Solar PV showed steady growth through 2012

by James Martin II on January 7, 2013

Solar PV capacity grows in UK

According to data released by the Department of Energy and Climate Change (DECC), solar photovoltaics (PV) system capacity across the UK showed steady growth in the first 9 months of the year. There is now over 1.6 gigawatts (GW) of installed solar capacity in the UK–more than triple the 489 megawatt (MW) figure of the same time the previous year.

At just over 1 terawatt-hour (TWh), the power generated by solar PV (grouped in with a small amount of wave and tidal power) represents just above 1% of the UK’s total power generation for Q3 of 2012, and about 11% of the country’s renewable energy production, which rose 2.4% from 9.1% of all power produced for the same period the previous year. The overall increase in renewable energy production is attributed to the UK’s renewable energy target. Growth in small-scale technologies such as rooftop solar PV systems is being attributed in great part to the UK’s feed-in tariff, which subsidises each unit of power produced by these technologies.

The role of solar PV in the UK’s energy mix grown dramatically but quietly in the past 2 years, with the DECC only officially acknowledging its importance by including the technology in its updated Renewable Energy Roadmap released at the end of 2012. Until proving its popularity and effectiveness, PV was widely viewed as either inappropriate for the UK or just too small-scale to be useful. Pursuant to the updated Roadmap, a solar-specific strategy will be introduced by the DECC early this year to clear the path for further uptake of solar panels across the UK.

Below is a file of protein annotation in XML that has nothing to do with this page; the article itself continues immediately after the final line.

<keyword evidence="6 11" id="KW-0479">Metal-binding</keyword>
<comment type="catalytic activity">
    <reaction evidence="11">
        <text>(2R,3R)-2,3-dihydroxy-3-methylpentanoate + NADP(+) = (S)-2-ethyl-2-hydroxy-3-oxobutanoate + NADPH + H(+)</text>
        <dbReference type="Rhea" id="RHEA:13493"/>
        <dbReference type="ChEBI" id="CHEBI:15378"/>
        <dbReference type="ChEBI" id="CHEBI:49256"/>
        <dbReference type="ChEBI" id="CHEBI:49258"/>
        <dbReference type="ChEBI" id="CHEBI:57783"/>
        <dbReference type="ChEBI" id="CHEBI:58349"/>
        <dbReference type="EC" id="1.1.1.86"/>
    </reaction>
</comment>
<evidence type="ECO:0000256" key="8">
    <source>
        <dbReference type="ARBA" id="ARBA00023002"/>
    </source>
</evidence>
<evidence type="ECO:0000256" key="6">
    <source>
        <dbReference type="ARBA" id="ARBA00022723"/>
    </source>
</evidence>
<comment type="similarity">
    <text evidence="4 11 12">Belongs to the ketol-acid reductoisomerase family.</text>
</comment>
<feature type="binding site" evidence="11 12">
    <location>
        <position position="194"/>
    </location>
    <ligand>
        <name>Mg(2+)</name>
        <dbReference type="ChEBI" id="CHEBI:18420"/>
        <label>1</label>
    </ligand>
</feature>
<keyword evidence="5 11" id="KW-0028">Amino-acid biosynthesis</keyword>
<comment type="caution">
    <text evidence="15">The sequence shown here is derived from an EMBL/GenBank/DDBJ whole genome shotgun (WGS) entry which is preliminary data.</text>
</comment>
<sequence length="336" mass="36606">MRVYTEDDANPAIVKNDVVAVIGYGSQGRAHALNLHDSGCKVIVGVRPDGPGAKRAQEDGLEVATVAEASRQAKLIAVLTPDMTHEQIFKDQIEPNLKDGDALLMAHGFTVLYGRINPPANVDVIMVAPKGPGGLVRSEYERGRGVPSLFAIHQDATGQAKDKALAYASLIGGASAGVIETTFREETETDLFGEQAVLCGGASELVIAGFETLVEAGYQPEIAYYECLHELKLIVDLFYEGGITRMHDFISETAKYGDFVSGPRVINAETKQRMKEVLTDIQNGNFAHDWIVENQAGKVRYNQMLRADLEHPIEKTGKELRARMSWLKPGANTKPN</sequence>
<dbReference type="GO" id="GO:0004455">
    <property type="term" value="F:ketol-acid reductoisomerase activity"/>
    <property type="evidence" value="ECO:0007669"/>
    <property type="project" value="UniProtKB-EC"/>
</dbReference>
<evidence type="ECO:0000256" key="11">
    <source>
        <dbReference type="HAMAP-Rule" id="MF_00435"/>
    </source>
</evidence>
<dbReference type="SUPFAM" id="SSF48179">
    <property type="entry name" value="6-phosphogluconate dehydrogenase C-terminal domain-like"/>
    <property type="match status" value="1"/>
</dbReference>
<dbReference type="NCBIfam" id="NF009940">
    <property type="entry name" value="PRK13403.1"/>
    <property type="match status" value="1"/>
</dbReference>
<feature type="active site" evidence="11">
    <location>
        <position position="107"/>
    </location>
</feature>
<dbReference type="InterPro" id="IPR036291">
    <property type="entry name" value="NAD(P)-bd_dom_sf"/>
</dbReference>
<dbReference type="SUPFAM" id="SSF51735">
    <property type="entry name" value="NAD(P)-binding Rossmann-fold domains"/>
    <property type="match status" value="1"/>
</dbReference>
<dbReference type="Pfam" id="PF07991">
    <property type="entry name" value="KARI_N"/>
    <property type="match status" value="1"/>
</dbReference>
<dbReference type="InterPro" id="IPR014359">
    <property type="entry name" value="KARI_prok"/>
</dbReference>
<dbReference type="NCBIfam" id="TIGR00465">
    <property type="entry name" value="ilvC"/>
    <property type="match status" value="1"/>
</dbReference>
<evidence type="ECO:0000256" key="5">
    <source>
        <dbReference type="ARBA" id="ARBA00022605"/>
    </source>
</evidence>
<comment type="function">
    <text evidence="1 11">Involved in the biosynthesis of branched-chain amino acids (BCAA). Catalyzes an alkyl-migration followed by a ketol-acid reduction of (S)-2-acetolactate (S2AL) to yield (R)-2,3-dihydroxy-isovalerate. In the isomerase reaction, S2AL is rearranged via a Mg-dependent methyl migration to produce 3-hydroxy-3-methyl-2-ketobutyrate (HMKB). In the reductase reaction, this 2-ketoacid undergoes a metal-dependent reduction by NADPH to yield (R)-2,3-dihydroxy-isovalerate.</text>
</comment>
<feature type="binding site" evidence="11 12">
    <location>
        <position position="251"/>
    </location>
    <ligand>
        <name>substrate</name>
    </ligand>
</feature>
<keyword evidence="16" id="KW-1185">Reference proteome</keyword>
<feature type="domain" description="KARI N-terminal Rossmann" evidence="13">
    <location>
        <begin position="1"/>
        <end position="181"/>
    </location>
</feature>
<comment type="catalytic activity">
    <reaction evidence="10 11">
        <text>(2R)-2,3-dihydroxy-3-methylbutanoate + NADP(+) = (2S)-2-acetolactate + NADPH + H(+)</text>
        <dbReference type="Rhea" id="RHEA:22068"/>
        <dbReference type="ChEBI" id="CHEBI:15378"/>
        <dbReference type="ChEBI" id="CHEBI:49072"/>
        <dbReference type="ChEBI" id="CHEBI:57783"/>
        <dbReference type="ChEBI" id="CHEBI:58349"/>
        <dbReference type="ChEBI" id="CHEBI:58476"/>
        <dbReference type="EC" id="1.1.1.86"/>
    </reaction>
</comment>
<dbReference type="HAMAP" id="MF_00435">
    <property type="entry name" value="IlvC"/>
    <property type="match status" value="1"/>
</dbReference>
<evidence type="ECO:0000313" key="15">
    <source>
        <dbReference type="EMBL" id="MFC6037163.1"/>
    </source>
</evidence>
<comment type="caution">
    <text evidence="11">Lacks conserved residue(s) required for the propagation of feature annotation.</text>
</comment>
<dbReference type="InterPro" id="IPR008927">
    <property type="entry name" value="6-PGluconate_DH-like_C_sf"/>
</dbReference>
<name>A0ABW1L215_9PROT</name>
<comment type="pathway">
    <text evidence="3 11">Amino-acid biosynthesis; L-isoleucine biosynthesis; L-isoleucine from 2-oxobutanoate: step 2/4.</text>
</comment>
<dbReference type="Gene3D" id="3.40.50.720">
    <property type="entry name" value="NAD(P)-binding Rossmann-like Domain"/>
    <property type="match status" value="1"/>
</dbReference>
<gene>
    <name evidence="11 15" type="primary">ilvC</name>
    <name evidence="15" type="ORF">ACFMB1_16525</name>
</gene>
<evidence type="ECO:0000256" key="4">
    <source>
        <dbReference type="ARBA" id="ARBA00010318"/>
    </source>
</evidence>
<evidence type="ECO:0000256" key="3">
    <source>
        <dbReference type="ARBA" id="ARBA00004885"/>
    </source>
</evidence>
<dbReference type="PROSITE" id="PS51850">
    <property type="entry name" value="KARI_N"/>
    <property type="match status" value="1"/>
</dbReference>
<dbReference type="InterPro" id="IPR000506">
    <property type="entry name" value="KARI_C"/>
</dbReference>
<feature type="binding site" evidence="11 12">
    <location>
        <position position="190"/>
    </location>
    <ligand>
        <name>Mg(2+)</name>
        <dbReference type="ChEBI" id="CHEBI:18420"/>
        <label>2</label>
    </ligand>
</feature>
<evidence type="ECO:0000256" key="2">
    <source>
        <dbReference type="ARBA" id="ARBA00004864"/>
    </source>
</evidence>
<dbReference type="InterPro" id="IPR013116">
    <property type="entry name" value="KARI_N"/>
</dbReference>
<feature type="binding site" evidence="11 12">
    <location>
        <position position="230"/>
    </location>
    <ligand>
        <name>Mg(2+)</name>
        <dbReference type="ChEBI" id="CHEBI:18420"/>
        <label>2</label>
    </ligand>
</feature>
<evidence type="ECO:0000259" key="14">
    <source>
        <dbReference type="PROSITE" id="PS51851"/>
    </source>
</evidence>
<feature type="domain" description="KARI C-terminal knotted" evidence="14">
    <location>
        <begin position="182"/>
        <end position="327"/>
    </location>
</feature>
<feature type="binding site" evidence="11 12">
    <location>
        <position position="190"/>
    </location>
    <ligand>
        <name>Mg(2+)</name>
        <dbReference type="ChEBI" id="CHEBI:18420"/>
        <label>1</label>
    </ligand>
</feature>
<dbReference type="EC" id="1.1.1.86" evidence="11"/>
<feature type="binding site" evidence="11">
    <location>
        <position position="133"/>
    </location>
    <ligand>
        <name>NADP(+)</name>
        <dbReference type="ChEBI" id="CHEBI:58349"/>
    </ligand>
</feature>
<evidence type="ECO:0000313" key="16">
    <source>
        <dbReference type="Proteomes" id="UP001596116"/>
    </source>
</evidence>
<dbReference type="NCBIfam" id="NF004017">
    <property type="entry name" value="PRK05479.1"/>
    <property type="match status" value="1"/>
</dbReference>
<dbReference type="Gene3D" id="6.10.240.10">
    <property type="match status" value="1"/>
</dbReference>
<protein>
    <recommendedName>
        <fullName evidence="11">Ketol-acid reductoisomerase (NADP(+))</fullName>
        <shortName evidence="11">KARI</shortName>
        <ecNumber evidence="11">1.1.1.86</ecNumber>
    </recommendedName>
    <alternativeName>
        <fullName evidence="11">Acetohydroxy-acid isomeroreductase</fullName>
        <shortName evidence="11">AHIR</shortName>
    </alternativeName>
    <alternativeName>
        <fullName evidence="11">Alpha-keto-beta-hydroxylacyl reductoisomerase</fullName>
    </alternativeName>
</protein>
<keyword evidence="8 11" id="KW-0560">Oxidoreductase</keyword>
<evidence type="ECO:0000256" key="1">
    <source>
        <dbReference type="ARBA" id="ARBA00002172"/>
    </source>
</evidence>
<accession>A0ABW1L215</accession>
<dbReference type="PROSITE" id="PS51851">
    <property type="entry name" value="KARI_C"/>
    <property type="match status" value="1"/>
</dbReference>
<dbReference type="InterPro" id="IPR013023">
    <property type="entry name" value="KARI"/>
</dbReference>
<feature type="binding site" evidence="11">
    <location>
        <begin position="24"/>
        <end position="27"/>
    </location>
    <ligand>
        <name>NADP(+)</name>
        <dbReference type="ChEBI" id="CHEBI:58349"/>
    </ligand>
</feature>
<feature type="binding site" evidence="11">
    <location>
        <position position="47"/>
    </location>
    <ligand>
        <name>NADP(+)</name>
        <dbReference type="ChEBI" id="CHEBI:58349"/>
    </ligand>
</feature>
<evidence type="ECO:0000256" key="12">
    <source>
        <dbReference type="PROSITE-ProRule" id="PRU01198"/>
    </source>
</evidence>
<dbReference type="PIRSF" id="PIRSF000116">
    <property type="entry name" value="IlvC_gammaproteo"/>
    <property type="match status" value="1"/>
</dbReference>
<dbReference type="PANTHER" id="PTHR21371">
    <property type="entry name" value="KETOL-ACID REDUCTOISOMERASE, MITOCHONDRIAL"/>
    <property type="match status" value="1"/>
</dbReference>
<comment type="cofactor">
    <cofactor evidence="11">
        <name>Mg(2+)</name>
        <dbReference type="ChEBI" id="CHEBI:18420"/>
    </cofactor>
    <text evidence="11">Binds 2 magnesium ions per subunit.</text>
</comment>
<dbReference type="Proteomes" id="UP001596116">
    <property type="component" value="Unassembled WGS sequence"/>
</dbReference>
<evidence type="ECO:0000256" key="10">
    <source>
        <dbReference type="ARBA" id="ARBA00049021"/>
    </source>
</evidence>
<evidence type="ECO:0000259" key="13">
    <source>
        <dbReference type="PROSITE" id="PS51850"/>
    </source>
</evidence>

Renewable energy share of electricity generation

Renewable energy share of electricity generation. (Image via DECC.)

Solar PV’s share of the power generation pie is likely to continue growing through 2013, thanks to the stabilised policy climate that has emerged after a tumultuous year of industry uncertainty due to stop-start government support for PV and other technologies supported by the feed-in tariff. Although the future importance of solar PV in the long-term is largely unquestioned, the DECC’s approach to solar seems to have matured enough to keep the industry on a steady path for the short- and medium-terms as well. As Solar Power Portal’s Peter Bennett points out in a recent editorial piece:

The move [to publish a solar PV strategy] marks a step-change in attitude towards solar from DECC. It appears that within the walls of Whitehall Place, solar is no longer considered a nuisance but a viable technology in the quest to decarbonise the UK’s electricity supply.

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